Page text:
One of the objects of the present invention is therefore to find a means or an additive allowing the rate of expansion of the beads to be increased during the step of pre-expanding or prefoaming an expandable polystyrene having a low residual monomer content without, however, affecting the cellular structure of the expanded materials or reducing the moulding production rate in the final step.

British Patent Application GB-1,012,277 describes a process for improving the moulding of expanded polystyrene beads, especially for reducing the time for cooling the moulded material. The process consists in treating the beads of an expandable polystyrene using 0.1 to 10% by weight of a wax, essentially by coating. The treatment of the beads can be carried out only before or after the end of the polymerization, that is to say at the earliest at the time when the beads have formed during the suspension polymerization. This may, for example, take place during the final steps of the styrene suspension polymerization process, under conditions such that the wax incorporated into the polystyrene can migrate to the surface of the beads and thus form a coating sufficient to allow more rapid cooling of the moulded material during the final moulding step. The patent application cites a large number of natural or synthetic waxes, having a melting point of 50 to 85° C. for example, and recommends coating the beads using a synthetic wax, more particularly a polyethylene wax having a melting point of approximately 70° C., in an amount of 1 to 2% by weight with respect to the polymer. According to the patent application, in all cases this is a process which is essentially equivalent to a surface treatment of the beads. It is precisely because of this surface treatment effect that the expanded beads may be welded together more rapidly. A treatment limited to the surface could in no case have an appreciable effect on the expansion of the beads during the prior pre-expansion or prefoaming step since the expansion essentially depends on the uniform and homogeneous character of the structure of the beads.

U.S. Pat. No. 3,060,138 discloses the manufacture of beads of expandable polystyrene, using isopentane as the blowing agent. In order to improve control of the size of the cells in the expanded materials, a C16 to C46 hydrocarbon paraffin is dissolved in isopentane in an amount of 0.5 to 2% by weight with respect to the polystyrene. According to this patent, the use of isopentane is essential for reducing the size of the cells, and it is because of a synergy between the isopentane and this paraffin that it is possible to have an effect on the cellular structure of the expanded material and that, under these conditions, the paraffin thus acts as a nucleating agent. No effect on the rate of expansion of the beads during the pre-expansion or prefoaming step is mentioned.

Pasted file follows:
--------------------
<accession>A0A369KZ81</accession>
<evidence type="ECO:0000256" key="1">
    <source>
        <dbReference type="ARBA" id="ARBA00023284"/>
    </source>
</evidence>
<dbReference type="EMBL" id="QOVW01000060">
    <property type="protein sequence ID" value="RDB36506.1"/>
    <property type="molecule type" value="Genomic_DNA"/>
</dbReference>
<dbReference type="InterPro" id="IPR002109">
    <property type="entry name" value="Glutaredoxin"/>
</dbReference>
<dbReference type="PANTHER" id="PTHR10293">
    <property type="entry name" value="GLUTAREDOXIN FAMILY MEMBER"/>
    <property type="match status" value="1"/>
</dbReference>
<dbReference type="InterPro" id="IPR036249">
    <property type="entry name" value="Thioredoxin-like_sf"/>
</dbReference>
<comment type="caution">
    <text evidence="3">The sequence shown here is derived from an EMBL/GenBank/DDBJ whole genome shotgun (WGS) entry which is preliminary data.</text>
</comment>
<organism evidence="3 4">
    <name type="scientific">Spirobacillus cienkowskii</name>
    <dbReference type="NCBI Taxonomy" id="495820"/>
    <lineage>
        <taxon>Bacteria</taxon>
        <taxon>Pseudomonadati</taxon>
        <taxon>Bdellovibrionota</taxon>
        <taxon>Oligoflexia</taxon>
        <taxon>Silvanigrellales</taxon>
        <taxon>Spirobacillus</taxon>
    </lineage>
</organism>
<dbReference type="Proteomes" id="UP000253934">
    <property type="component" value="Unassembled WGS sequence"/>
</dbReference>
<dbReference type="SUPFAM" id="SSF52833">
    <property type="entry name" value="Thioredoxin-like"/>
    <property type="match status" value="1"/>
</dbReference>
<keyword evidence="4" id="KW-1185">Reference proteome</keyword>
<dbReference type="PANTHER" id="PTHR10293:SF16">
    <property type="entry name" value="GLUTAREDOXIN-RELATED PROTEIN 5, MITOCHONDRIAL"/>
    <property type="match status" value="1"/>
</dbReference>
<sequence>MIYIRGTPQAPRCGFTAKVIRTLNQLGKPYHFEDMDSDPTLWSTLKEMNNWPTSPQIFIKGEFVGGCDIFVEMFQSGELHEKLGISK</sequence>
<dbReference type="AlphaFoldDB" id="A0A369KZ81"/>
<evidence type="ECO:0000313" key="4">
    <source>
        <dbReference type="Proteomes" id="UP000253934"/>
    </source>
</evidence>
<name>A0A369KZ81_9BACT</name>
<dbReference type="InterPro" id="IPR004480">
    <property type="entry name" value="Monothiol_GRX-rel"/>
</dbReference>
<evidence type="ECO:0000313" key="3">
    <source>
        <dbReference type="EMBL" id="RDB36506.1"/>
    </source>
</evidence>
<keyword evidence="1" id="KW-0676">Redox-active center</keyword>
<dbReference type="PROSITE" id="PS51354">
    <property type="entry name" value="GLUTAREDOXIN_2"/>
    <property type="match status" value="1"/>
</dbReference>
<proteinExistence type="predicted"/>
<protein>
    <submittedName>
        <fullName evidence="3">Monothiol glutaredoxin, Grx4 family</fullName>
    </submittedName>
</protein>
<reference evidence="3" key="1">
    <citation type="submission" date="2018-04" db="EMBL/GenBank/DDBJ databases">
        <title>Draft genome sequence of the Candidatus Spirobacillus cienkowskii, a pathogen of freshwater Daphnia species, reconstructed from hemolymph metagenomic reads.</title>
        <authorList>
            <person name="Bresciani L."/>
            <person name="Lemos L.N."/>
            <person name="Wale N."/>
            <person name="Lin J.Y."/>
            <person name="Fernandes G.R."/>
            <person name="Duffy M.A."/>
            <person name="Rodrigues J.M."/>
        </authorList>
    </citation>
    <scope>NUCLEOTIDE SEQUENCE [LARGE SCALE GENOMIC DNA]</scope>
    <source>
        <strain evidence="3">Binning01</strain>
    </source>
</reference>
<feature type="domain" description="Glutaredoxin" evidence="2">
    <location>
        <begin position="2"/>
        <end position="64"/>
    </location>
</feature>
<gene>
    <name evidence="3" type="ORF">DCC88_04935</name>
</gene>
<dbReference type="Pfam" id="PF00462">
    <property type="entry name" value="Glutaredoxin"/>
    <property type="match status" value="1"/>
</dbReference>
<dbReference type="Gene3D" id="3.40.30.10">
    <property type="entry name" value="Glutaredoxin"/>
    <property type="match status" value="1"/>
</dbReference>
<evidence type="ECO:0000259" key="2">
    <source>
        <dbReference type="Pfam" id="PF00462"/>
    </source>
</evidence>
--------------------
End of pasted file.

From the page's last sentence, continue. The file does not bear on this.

British Patent Application GB-1,289,466 discloses a process for increasing the rate of moulding of expanded polystyrene, especially for reducing the time for cooling the moulded material. The process consists, after polymerization, in coating beads of expandable polystyrene using an oil or a wax or a mixture of an oil and a wax. The patent application cites many natural or synthetic waxes, and more particularly Example 1 shows a paraffin wax used in an amount of 0.01% by weight with respect to the polymer: this is a crude paraffin wax containing 25% by weight of mineral oil. Coating the beads with this paraffin wax allows the moulding to be improved, especially by allowing the moulded material to be cooled more rapidly. The surface treatment effect produced by the coating can in no way provide a uniform and homogeneous character capable of improving the expansion of the beads and especially of increasing the production rate of the pre-expansion or prefoaming step.

U.S. Pat. No. 4,243,717 discloses a process for increasing the rate of moulding of expanded polystyrene, especially for reducing the time for cooling the moulded material, and simultaneously for controlling the cellular structure of the expanded material. The process consists in adding, during polymerization of the styrene, a synthetic wax called Fischer-Tropsch wax having a congealing point of 86° C. to 110° C. and consequently a melting point greater than these values. This Fischer-Tropsch wax used as a nucleating agent is different from petroleum waxes, which in particular have lower molecular masses.

American Patent U.S. Pat. No. 3,224,984 discloses a process for reducing the size of the cells of expanded polystyrene and simultaneously increasing the moulding rate by more rapid cooling. The process consists in adding, during the polymerization of styrene, a synthetic wax, more specifically a polyolefin wax, for example a polyethylene wax having a density ranging from 0.918 to 0.960, or a polypropylene wax. The polyolefin wax is used as a nucleating agent and generally has a weight-average molecular mass of 1000 to 4000. It is different from petroleum waxes, which in particular have lower molecular masses.

European Patent Application EP-0,409,694 discloses a process for improving the productivity of expanded-polystyrene moulding plants, especially by increasing the moulding rate by more rapid cooling of the moulded materials. The process consists in carrying out a styrene suspension polymerization in the presence of 0.01 to 0.6% by weight (with respect to the monomer) of a synthetic wax chosen from polyethylene waxes having a number-average molecular mass of 500 to 5000, or having a softening point of 90 to 110° C. and consequently a melting point greater than these values, or else a melt flow index (ASTM D 1238 standard, condition E) of greater than 100 dg/min. These polyethylene waxes are different from petroleum waxes which, for example, have lower molecular masses.